Set ceiling fans to rotate counterclockwise and at a higher speed in the summer to circulate the air more effectively, creating a cooling, wind chill effect. Remember to turn the fan off when leaving the room.

Sign up for a Home Energy SolutionsSM home energy performance assessment. During the visit, a certified technician checks a customer’s home to identify places that can be tightened up to save money and energy. The technician will do on-the-spot improvements like sealing up drafty doors and windows and closing air gaps around pipes and more to help keep the heat out.

To learn about the many energy saving programs available, visit Eversource.com.

Help is available for customers who need it

Eversource encourages customers to enroll in one of its payment plans or assistance programs if they need help with their energy bill.

Budget Billing Plan helps avoid seasonal spikes on your energy bill by letting customers pay a fixed amount each month based on their average annual usage.

The Matching Payment Program reduces past due balances with affordable monthly payments – as low as $50 for electric or gas heating customers who receive public assistance benefits.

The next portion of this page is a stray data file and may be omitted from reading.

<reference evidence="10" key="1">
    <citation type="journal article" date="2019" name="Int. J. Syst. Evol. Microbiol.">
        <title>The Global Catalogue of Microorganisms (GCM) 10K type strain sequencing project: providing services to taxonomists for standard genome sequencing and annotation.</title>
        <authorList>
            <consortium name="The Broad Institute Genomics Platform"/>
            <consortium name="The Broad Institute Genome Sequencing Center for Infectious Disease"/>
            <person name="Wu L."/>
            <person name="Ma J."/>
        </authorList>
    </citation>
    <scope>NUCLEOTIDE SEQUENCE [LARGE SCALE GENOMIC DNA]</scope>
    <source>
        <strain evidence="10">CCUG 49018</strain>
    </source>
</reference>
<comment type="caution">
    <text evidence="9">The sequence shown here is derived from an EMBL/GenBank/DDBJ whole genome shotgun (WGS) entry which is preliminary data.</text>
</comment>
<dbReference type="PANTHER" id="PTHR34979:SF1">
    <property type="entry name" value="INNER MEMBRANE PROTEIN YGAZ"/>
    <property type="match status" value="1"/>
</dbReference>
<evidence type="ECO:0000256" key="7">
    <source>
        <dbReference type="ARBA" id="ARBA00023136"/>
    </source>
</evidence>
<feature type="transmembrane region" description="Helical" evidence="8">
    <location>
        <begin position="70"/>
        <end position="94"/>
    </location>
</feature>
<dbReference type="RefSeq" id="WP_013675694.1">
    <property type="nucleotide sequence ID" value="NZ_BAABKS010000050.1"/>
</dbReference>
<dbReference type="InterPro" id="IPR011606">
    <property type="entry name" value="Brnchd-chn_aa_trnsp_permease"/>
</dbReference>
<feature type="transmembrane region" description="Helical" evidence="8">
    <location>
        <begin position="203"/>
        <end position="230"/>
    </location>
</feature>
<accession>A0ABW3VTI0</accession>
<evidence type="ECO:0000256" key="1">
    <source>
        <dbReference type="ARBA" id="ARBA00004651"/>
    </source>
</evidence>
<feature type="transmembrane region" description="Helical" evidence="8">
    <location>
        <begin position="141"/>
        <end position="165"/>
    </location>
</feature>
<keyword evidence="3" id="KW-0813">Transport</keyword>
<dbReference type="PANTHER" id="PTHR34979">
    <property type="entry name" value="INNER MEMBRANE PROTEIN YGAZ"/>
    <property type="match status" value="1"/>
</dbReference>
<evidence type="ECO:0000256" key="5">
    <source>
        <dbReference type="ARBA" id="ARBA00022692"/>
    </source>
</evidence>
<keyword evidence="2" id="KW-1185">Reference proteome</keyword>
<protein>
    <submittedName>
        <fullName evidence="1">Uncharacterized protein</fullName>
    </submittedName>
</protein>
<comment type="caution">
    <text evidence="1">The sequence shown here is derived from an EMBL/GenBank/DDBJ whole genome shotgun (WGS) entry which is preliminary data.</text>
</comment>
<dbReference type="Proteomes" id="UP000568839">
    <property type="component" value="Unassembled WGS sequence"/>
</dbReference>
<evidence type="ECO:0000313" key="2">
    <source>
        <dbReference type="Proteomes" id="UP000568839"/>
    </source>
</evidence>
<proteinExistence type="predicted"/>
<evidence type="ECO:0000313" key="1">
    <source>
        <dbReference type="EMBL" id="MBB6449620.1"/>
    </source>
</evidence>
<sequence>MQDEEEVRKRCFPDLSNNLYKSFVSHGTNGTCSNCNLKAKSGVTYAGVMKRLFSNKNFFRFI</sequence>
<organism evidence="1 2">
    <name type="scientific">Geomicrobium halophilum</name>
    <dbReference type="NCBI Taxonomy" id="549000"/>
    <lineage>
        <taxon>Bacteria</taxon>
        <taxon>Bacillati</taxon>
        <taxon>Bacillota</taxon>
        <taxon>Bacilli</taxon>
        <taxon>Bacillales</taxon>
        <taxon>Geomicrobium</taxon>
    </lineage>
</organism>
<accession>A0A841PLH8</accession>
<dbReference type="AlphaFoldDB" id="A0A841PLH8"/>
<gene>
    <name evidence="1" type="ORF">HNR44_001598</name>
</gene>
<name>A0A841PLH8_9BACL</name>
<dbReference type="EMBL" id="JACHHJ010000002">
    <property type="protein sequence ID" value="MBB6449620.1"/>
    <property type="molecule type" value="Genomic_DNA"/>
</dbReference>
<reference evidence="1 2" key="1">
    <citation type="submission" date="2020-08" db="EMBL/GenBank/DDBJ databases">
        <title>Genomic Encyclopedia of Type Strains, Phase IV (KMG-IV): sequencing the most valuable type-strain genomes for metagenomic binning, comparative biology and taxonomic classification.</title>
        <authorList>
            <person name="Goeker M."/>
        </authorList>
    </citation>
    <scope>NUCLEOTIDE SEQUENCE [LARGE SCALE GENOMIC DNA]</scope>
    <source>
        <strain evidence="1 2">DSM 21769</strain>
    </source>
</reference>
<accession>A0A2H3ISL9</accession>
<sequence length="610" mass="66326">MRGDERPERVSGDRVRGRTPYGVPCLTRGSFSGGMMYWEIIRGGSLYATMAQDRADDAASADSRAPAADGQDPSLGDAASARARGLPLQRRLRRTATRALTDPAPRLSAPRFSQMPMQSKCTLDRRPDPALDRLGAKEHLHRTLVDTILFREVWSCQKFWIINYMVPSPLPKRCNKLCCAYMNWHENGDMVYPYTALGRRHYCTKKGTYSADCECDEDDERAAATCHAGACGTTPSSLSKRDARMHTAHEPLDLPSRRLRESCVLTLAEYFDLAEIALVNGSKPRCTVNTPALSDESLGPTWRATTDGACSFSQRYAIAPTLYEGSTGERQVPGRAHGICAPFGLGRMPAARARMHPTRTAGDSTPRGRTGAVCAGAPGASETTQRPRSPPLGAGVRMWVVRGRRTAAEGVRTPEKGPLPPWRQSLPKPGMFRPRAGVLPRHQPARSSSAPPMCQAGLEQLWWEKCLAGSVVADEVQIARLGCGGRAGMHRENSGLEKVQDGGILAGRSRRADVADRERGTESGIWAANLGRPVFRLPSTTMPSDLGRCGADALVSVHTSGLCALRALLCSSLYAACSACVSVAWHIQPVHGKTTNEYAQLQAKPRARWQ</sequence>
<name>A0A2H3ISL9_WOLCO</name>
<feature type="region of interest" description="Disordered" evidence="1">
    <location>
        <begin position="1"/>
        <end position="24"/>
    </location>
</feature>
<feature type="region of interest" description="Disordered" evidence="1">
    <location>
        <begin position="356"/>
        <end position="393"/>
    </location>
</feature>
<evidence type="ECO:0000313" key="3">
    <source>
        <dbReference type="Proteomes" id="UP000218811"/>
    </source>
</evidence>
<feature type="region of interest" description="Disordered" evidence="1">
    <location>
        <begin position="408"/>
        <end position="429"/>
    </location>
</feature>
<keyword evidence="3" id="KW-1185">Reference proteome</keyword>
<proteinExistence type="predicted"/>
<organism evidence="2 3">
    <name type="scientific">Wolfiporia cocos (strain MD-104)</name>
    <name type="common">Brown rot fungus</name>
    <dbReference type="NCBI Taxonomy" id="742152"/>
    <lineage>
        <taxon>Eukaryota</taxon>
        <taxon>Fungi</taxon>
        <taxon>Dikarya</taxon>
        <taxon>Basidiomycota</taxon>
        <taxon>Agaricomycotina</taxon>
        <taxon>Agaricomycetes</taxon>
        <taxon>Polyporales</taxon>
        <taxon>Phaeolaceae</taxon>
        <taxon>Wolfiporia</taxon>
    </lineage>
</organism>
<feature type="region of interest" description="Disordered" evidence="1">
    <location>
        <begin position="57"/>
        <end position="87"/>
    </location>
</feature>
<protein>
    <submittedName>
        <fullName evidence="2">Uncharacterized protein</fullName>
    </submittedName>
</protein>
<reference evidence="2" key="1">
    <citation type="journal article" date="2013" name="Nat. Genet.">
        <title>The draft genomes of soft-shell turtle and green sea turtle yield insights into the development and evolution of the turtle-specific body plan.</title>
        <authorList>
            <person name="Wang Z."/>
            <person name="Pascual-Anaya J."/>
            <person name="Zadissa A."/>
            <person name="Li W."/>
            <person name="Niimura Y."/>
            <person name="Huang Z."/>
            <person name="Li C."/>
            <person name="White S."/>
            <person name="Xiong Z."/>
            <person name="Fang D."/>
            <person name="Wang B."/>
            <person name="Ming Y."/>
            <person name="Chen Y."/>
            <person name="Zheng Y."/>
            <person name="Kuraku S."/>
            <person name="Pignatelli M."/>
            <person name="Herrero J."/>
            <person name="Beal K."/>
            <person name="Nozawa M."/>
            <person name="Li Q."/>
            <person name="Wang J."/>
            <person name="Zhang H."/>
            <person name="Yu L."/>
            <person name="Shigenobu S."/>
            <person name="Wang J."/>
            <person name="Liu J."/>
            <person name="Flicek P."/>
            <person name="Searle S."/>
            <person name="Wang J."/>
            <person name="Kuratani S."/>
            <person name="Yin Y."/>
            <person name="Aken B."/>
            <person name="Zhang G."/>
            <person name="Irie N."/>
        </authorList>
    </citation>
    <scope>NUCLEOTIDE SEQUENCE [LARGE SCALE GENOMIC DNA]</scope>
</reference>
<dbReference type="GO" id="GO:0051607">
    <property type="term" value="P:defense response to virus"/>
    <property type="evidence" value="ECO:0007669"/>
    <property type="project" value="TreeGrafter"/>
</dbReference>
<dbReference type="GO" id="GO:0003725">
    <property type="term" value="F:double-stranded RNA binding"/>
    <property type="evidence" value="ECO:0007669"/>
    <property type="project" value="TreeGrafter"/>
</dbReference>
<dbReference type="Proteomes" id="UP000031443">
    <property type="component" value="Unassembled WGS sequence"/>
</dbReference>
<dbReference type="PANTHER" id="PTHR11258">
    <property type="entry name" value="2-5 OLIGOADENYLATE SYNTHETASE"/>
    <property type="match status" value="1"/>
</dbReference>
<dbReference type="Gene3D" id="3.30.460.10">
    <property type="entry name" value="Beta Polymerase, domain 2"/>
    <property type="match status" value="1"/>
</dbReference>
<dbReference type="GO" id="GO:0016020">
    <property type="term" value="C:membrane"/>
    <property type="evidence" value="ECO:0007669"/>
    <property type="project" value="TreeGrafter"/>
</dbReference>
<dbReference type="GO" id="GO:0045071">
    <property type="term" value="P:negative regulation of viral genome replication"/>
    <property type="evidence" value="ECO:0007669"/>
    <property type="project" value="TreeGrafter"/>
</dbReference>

The New Start Program forgives overdue balances for electric customers as on-time monthly budget payments are made. (For example. if your budget payment amount is set at $150 per month and your past due balance is $1,200, for every month you make your required $150 payment towards your bill, we will reduce your past-due balance by $100.)

Payment Plans are available to all customers to help pay their past-due balance over a period of time.

Regardless of financial need, customers are eligible for various payment programs and are urged to call Eversource at 800-286-2828 or visit Eversource.com/BillHelp to find the right plan for them and enroll online.

This press release was made possible by:

By Stephen Krauchick

DoingItLocal is run by Steve Krauchick. Steve has always had interest with breaking news even as an early teen, opting to listen to the Watergate hearings instead of top 40 on the radio. His interest in news spread to become the communities breaking news leader in Connecticut’s Fairfield County. He strongly believes that the public has right to know what is happening in their backyard and that government needs to be transparent. Steve also likes promoting local businesses.